Inside the EV charger itself, a fuse safeguards its delicate internal components. Unlike a resettable breaker, a fuse is designed to permanently melt during extreme current surges, isolating the charger and preventing damage. While a blown fuse requires replacement by a qualified electrician, this sacrificial protection ensures your charger’s safety.

Overcurrent Detection in the Cable Control Box of an EV Charger

Exploded view of EV charger components: Coupler with Drop Protection Seal, Cable with Bend/Stress Relief, Grid Cord with Temperature Monitoring and Seal, In-Cable Control Box (ICCB) with Temperature Monitoring, Contact Monitoring, Leakage Current Detection, Overcurrent Detection, Drop Protection, and Seal

The cable control box is usually located within the EV charger itself, or close to the charging connector. It houses various components, including the overcurrent detection system. There are two primary methods for overcurrent detection in the cable control box:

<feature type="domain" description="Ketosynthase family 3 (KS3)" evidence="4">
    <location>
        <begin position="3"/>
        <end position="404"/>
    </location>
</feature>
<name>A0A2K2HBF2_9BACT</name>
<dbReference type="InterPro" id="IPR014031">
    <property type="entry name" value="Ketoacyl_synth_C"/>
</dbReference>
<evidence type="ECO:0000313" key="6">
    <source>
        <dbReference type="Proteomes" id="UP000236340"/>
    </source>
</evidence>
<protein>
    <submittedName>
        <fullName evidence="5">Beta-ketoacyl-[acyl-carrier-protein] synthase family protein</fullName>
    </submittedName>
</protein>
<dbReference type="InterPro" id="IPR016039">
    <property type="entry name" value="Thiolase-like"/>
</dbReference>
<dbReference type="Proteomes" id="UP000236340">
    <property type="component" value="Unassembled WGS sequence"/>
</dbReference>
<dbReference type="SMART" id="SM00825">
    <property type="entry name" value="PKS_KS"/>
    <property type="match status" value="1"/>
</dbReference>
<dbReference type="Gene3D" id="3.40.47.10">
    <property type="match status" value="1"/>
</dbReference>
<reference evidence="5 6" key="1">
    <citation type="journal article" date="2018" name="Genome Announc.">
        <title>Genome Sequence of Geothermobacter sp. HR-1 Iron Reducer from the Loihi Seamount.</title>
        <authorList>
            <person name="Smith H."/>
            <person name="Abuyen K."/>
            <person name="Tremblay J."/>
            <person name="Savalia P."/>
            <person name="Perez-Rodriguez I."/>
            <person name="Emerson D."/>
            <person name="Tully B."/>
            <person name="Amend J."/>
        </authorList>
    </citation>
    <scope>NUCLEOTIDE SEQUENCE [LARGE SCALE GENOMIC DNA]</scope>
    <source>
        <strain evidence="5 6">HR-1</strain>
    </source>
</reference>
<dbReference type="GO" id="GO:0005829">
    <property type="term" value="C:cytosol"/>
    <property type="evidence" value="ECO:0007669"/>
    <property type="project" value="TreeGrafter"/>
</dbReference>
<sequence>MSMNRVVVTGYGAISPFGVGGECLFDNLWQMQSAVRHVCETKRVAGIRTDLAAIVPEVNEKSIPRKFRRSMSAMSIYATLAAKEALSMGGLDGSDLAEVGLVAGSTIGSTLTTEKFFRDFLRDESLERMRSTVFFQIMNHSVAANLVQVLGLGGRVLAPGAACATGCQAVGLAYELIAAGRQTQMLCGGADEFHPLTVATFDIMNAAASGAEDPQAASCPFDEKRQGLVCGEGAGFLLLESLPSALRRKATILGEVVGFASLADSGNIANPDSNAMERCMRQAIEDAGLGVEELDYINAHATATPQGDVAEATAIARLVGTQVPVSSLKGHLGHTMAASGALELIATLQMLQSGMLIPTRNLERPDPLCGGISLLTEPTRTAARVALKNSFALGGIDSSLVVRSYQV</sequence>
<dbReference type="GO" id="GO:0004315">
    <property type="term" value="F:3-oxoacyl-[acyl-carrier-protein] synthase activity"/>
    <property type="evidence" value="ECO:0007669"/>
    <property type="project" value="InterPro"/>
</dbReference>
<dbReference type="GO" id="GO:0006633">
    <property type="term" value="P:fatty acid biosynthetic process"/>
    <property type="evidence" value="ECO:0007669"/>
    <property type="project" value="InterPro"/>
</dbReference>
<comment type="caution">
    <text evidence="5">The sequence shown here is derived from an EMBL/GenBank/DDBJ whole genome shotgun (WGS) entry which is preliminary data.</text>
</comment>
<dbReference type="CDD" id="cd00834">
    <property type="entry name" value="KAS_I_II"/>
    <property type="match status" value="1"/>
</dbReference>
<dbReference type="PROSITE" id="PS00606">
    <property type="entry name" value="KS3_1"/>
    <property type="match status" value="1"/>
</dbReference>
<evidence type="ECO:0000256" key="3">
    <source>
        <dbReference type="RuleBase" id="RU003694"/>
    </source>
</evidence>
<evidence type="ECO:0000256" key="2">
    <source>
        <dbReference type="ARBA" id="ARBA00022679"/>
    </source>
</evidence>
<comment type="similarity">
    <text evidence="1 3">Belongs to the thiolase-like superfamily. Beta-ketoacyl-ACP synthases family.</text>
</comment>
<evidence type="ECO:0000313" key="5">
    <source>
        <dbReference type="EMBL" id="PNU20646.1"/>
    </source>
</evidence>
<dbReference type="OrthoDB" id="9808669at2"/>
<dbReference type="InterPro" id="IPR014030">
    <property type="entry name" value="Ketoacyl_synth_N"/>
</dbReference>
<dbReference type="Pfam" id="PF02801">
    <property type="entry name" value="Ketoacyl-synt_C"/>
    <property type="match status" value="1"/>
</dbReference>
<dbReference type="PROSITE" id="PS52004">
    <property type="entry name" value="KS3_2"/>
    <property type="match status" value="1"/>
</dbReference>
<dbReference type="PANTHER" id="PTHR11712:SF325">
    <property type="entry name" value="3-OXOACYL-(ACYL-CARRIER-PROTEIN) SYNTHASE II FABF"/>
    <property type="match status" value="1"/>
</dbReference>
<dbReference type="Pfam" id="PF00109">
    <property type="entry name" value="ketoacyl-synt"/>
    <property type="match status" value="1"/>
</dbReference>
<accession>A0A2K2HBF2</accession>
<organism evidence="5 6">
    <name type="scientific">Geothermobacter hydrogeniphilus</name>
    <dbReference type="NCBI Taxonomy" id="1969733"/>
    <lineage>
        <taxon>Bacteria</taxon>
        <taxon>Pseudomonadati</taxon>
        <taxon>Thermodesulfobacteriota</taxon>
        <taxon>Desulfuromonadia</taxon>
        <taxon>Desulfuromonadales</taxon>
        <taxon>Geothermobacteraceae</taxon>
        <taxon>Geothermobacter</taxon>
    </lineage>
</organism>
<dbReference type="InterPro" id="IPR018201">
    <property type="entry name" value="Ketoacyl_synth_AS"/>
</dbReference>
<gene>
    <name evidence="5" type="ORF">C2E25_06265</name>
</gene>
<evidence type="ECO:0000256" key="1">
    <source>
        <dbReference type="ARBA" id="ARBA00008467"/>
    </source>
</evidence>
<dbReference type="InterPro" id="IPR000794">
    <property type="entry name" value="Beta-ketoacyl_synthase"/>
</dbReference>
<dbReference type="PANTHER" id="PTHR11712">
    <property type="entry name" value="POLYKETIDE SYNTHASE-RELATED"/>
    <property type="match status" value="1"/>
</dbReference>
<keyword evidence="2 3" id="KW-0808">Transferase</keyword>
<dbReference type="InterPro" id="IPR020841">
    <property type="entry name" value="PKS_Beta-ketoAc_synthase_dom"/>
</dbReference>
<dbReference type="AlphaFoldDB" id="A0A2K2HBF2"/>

• Current Transformers (CTs): These are non-intrusive sensors that wrap around the cable carrying the charging current. CTs sense changes in the magnetic field generated by the current and convert them into a proportional signal. This signal is then monitored by the control circuitry within the cable control box.
  • Shunts: These are low-resistance resistors placed in series with the charging current path. Any increase in current flow will cause a measurable voltage drop across the shunt. This voltage drop is monitored by the control circuitry to detect overcurrent situations.

When the overcurrent detection system identifies a current exceeding safe limits, it sends a signal to the control unit within the EV charger. The control unit then takes immediate action, typically by:

  • Stopping the charging process: This is the most common response. The control unit will cut off power delivery to the electric vehicle’s battery.
  • Alerting the user: The charger might display an error message or indicator light to inform the user about the overcurrent event.

Types of Overcurrents Protection in EV Charging

Let’s delve into the three main types of overcurrents and how they impact EV charging:

EV Charging Overload Current